Monday, November 4, 2013

Why I'm Dropping Green Lantern - A Review of Green Lantern Annual #2

WARNING: This review will get spoilerly and rantish after the first paragraph.  Stop reading after that if you care about spoilers.

Ever since Geoff Johns and Peter Tomasi left their respective books, I feared this moment might come.  And now it is here - the moment I can no longer justify supporting the Green Lantern and Green Lantern Corps titles.  Understand this - the books by Robert Venditti and Van Jansen have been well-written and engaging.  This annual, too, has a good story and good artwork.  But after reading Green Lantern Annual #2, three things have become apparent to me.

1. You HAVE to read all the Green Lantern family of books now.

Despite being an annual for the Green Lantern book itself, this issue is really meant to cover all of the titles in the Green Lantern "family", including Red Lanterns and New Guardians.  This has become an increasing problem in many New 52 DC Comics titles.  Indeed, it's the reason I dropped Supergirl, which has become increasingly interdependent on a bunch of Superman books I have no interest in reading. 

I can't keep reading two good books if I also have to read two books I really don't care about to know what is going on in the books I enjoy.  I have no interest in The Red Lanterns as a group.  I hate that Guy Gardner - my favorite Lantern in the post-52 books under Tomasi's pen - is now attached to them.  And I really hate that Kyle Rayner has been turned into a Space Jesus messiah figure that has nothing in common with the character I loved 15 years ago.  On that note...

2.  There's No Point To Kyle Rayner Existing Except As Nostalgia Fodder.

And I say that as someone who got into comics BECAUSE of Kyle Rayner.

If you needed any proof that certain aspects of The New 52 universe were not planned at all, one need only look at The New Guardians title.  For the first year, it told the story of an attempt to build a team with one member of each of the various Lantern Corps.  It also showed a slightly different version of Kyle Rayner's original background, with Ganthet giving Kyle some basic instruction into how his ring worked in the wake of Emerald Twilight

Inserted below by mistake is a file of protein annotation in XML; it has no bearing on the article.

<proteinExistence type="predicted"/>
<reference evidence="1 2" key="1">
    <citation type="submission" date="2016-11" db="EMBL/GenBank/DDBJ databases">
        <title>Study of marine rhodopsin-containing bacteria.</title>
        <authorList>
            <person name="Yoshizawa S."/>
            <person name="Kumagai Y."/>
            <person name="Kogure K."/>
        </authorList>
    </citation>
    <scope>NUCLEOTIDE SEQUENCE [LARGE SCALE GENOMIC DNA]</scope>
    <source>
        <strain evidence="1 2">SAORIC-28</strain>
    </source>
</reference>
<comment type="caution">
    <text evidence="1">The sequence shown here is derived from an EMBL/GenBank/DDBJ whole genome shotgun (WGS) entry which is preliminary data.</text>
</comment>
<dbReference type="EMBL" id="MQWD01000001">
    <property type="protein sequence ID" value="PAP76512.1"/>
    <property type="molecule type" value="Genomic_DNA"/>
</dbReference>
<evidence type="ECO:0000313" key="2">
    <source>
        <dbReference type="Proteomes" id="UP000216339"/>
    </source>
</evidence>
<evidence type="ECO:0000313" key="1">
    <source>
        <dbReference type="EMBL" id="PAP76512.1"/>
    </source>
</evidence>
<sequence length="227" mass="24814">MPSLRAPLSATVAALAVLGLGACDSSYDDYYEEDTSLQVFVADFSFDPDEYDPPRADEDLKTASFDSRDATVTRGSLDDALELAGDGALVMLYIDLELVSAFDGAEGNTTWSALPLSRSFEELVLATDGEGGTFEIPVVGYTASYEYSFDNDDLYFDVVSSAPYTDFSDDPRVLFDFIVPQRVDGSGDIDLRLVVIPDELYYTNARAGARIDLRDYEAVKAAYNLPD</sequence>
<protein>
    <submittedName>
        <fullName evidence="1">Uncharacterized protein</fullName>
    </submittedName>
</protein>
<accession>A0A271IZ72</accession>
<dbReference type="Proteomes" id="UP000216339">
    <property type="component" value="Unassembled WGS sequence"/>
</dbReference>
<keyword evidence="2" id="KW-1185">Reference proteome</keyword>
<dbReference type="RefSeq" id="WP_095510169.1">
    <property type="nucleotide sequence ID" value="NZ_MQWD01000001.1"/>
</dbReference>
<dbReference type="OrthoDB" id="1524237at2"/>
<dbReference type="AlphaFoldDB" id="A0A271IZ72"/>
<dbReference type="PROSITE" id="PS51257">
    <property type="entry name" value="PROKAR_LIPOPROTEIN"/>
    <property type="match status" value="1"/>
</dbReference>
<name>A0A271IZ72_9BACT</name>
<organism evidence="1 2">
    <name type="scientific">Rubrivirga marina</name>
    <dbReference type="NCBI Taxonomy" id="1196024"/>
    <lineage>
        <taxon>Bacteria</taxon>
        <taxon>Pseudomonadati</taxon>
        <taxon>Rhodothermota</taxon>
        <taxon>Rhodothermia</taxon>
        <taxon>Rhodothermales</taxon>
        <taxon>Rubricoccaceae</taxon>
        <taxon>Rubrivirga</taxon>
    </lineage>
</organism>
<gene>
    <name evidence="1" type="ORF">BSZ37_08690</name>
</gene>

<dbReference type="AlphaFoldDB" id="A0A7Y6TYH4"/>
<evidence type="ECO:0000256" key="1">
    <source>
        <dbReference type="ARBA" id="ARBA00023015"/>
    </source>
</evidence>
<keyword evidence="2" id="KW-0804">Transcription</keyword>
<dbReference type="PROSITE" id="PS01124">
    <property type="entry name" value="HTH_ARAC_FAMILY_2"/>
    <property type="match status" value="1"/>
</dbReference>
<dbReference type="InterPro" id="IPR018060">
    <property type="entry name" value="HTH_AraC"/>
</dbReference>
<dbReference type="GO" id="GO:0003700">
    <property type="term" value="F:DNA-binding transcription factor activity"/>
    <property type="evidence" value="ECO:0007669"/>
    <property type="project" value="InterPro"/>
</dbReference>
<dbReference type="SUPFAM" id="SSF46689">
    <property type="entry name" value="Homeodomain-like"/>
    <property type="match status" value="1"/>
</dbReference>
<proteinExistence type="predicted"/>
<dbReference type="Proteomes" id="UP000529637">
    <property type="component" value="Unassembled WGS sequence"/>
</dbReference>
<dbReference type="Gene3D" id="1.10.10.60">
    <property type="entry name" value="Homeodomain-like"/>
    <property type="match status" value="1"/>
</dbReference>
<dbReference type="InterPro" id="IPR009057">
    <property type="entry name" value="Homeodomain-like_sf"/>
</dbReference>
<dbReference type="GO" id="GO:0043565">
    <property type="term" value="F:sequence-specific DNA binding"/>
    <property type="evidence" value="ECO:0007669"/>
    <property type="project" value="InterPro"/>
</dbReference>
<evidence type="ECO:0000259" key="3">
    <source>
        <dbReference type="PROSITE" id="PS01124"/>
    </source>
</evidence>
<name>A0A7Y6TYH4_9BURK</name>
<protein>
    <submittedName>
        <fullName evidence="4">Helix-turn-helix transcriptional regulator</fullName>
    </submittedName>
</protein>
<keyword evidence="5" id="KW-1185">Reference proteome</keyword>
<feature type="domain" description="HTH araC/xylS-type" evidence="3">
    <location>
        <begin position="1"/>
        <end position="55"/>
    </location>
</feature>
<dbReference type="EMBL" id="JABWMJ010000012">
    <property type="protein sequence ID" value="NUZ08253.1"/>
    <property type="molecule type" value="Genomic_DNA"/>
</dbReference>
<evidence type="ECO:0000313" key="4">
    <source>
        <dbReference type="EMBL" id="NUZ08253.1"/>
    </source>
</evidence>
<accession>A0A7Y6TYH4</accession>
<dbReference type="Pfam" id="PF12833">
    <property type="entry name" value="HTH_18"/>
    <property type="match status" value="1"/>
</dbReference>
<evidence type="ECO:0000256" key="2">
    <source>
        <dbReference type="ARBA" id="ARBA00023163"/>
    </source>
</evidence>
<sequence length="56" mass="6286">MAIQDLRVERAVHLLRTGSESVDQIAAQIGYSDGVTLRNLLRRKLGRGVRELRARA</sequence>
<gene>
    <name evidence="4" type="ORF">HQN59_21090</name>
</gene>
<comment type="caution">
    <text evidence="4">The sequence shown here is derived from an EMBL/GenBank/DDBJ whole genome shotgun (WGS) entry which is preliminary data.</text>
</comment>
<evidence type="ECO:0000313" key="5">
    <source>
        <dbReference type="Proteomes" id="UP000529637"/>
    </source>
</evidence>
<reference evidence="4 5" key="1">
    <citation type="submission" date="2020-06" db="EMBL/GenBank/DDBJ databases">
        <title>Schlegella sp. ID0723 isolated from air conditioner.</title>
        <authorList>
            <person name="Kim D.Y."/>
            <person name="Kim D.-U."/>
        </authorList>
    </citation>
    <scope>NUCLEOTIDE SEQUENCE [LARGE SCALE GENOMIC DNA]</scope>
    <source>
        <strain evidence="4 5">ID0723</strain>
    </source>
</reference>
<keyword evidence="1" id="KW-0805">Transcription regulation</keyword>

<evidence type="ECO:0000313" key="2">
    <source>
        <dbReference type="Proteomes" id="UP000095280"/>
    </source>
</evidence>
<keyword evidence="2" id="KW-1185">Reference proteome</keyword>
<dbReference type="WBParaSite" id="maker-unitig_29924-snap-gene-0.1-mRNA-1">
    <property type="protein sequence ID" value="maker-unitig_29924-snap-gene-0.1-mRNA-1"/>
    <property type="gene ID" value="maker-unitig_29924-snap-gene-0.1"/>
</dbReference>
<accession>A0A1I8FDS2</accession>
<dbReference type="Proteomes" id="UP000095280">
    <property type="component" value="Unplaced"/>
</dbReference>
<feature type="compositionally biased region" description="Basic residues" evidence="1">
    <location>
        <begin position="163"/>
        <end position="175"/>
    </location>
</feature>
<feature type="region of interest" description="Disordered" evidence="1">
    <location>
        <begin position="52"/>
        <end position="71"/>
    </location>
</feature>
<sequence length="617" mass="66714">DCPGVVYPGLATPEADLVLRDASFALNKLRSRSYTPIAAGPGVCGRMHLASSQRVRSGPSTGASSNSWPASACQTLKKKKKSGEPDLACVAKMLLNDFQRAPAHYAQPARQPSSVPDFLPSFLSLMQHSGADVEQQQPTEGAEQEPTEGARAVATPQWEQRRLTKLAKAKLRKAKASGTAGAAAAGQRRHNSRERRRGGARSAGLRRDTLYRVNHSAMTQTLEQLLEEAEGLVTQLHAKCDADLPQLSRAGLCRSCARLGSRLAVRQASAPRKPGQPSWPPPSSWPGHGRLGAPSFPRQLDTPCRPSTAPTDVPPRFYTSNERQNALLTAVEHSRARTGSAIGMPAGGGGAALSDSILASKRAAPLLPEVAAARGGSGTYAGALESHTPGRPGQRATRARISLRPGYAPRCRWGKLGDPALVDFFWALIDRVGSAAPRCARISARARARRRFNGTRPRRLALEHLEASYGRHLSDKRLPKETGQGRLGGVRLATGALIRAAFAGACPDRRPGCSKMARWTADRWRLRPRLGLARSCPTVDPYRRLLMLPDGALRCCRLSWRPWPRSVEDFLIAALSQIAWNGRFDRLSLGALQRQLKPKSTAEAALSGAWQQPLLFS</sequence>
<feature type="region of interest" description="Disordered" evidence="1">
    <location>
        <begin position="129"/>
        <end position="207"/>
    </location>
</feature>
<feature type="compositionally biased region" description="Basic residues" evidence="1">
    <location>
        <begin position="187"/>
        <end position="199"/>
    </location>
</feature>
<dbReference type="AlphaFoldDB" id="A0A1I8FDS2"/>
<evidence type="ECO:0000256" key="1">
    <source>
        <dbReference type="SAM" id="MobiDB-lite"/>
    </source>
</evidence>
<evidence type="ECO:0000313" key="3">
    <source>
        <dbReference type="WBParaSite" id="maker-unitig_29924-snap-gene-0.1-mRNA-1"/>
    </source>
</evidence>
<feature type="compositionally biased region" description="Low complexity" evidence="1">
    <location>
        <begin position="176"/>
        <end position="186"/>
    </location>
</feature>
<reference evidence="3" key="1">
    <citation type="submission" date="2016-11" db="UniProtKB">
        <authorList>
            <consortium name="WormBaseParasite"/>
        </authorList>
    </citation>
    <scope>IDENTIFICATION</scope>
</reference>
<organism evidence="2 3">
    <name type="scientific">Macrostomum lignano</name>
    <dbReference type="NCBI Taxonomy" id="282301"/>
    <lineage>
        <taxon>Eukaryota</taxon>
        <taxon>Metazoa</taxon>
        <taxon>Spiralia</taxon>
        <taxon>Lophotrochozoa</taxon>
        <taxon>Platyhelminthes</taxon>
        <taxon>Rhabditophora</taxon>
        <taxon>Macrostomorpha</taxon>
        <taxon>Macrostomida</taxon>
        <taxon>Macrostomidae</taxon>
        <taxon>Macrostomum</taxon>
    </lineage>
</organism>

Then suddenly the word came from on high - Emerald Twilight never happened and Hal Jordan never went crazy and destroyed the Green Lantern Corps.  So why was Kyle Rayner necessary?  Now the story was that he was chosen by Ganthet as part of an experiment to see if one being could harness the power of multiple spectrum energies at the same time. For some reason, this retcon also required them to establish that Kyle's girlfriend Alex did exist in the new reality and that she was stuffed in a fridge... even though Major Force - the villain who originally did the deed - didn't exist in the new reality! And then Kyle was assigned the task of looking after... The New Guardians - a group of the blue-skinned aliens who founded the Green Lantern Corps who had been in stasis while their brothers set about screwing up the universe. 

This issue seemed to give Kyle a heroic death and a point to the sudden 180 that The New Guardians title took.  That lasts a scant few pages before it reveals that - Psych! - Kyle Rayner is alive and an even greater destiny awaits him that The New Guardians have known of all this time, despite knowing very little of the universe and how things have changed until this point.

Kyle should have stayed dead.  And he'd be better off in limbo with Wally West, Donna Troy, Jenny-Lynn Hayden and most of the other heroes of his generation.  Literally none of his background and everything that made him interesting as a character remains.  Now he's just another generic cosmic hero with a destiny.

3.  The Wasting Of Relic and The Absolution of The Green Lantern Corps.

I liked the idea of Relic, the scientist from a previous universe who believed that his universe had been destroyed by "the lightsmiths" - his term for the Lantern Corps of his universe - slowly leaching away the energy that held the cosmos together.  It was a brilliant conceit and one that gave the various Corps a common enemy to unite against in the wake of the death of The Guardians.  More, there was the frightening idea - what if Relic was right?  What if it turned our our favorite heroes, good intentioned as they are, were truly causing the universe to become sick even as they were trying to save it?

It's the sort of idea Alan Moore might have spent years playing with, touching on issues of conservation and environmental responsibility vs. the belief in manifest destiny and the idea that such energy would not be there if it were not meant to be used.  Alas, Relic is now dead and his concerns have been rendered largely mute by the sacrifice of Kyle Rayner and the emotional entities.  The only real loss is that a number of the alien Green Lanterns who weren't getting any screen-time anyway have quit the Corps in disgust rather than contribute to the eventual destruction of all reality... which is no loss at all since we still have Hal Jordan calling the shots and he never really believed Relic in the first place.  So really, nothing has changed at all save the Green Lanterns are now based on Mogo instead of Oa and there's no Blue Lanterns anymore. 

The loss of the Blue Lanterns seems an apt metaphor for the Green Lantern books as a whole now  It is a universe without hope.  And that's a universe I want no part of. 

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